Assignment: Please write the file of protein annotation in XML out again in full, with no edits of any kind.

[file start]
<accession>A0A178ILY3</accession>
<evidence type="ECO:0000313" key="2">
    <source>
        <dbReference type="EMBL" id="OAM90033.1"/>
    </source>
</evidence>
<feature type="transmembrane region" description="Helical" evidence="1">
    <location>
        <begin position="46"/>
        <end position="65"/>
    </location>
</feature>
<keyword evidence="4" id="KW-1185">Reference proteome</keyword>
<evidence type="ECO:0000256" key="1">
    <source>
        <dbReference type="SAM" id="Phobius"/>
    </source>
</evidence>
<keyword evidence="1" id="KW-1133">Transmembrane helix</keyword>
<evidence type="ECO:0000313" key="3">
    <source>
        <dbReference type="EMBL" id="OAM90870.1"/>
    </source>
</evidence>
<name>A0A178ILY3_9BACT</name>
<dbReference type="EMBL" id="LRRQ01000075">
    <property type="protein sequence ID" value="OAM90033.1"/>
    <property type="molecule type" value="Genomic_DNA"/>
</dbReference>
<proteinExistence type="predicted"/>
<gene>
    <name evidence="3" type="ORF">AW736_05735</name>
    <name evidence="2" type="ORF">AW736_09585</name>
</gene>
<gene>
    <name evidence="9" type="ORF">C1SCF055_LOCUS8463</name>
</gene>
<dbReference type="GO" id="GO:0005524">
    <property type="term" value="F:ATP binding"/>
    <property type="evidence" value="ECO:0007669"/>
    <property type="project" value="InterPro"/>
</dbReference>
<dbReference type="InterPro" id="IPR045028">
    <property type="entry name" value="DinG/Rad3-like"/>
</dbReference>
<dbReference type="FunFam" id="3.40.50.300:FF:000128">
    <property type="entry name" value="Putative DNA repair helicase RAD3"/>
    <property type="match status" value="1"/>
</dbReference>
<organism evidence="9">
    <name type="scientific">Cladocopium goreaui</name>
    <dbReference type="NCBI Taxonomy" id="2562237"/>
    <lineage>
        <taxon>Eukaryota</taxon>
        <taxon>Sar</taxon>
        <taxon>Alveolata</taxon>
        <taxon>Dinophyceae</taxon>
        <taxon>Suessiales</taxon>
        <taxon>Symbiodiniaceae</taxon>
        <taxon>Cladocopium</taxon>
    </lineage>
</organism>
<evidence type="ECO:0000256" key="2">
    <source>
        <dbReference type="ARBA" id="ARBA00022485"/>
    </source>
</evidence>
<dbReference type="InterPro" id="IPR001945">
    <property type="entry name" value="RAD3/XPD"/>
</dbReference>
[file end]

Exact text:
<accession>A0A178ILY3</accession>
<evidence type="ECO:0000313" key="2">
    <source>
        <dbReference type="EMBL" id="OAM90033.1"/>
    </source>
</evidence>
<feature type="transmembrane region" description="Helical" evidence="1">
    <location>
        <begin position="46"/>
        <end position="65"/>
    </location>
</feature>
<keyword evidence="4" id="KW-1185">Reference proteome</keyword>
<evidence type="ECO:0000256" key="1">
    <source>
        <dbReference type="SAM" id="Phobius"/>
    </source>
</evidence>
<keyword evidence="1" id="KW-1133">Transmembrane helix</keyword>
<evidence type="ECO:0000313" key="3">
    <source>
        <dbReference type="EMBL" id="OAM90870.1"/>
    </source>
</evidence>
<name>A0A178ILY3_9BACT</name>
<dbReference type="EMBL" id="LRRQ01000075">
    <property type="protein sequence ID" value="OAM90033.1"/>
    <property type="molecule type" value="Genomic_DNA"/>
</dbReference>
<proteinExistence type="predicted"/>
<gene>
    <name evidence="3" type="ORF">AW736_05735</name>
    <name evidence="2" type="ORF">AW736_09585</name>
</gene>
<gene>
    <name evidence="9" type="ORF">C1SCF055_LOCUS8463</name>
</gene>
<dbReference type="GO" id="GO:0005524">
    <property type="term" value="F:ATP binding"/>
    <property type="evidence" value="ECO:0007669"/>
    <property type="project" value="InterPro"/>
</dbReference>
<dbReference type="InterPro" id="IPR045028">
    <property type="entry name" value="DinG/Rad3-like"/>
</dbReference>
<dbReference type="FunFam" id="3.40.50.300:FF:000128">
    <property type="entry name" value="Putative DNA repair helicase RAD3"/>
    <property type="match status" value="1"/>
</dbReference>
<organism evidence="9">
    <name type="scientific">Cladocopium goreaui</name>
    <dbReference type="NCBI Taxonomy" id="2562237"/>
    <lineage>
        <taxon>Eukaryota</taxon>
        <taxon>Sar</taxon>
        <taxon>Alveolata</taxon>
        <taxon>Dinophyceae</taxon>
        <taxon>Suessiales</taxon>
        <taxon>Symbiodiniaceae</taxon>
        <taxon>Cladocopium</taxon>
    </lineage>
</organism>
<evidence type="ECO:0000256" key="2">
    <source>
        <dbReference type="ARBA" id="ARBA00022485"/>
    </source>
</evidence>
<dbReference type="InterPro" id="IPR001945">
    <property type="entry name" value="RAD3/XPD"/>
</dbReference>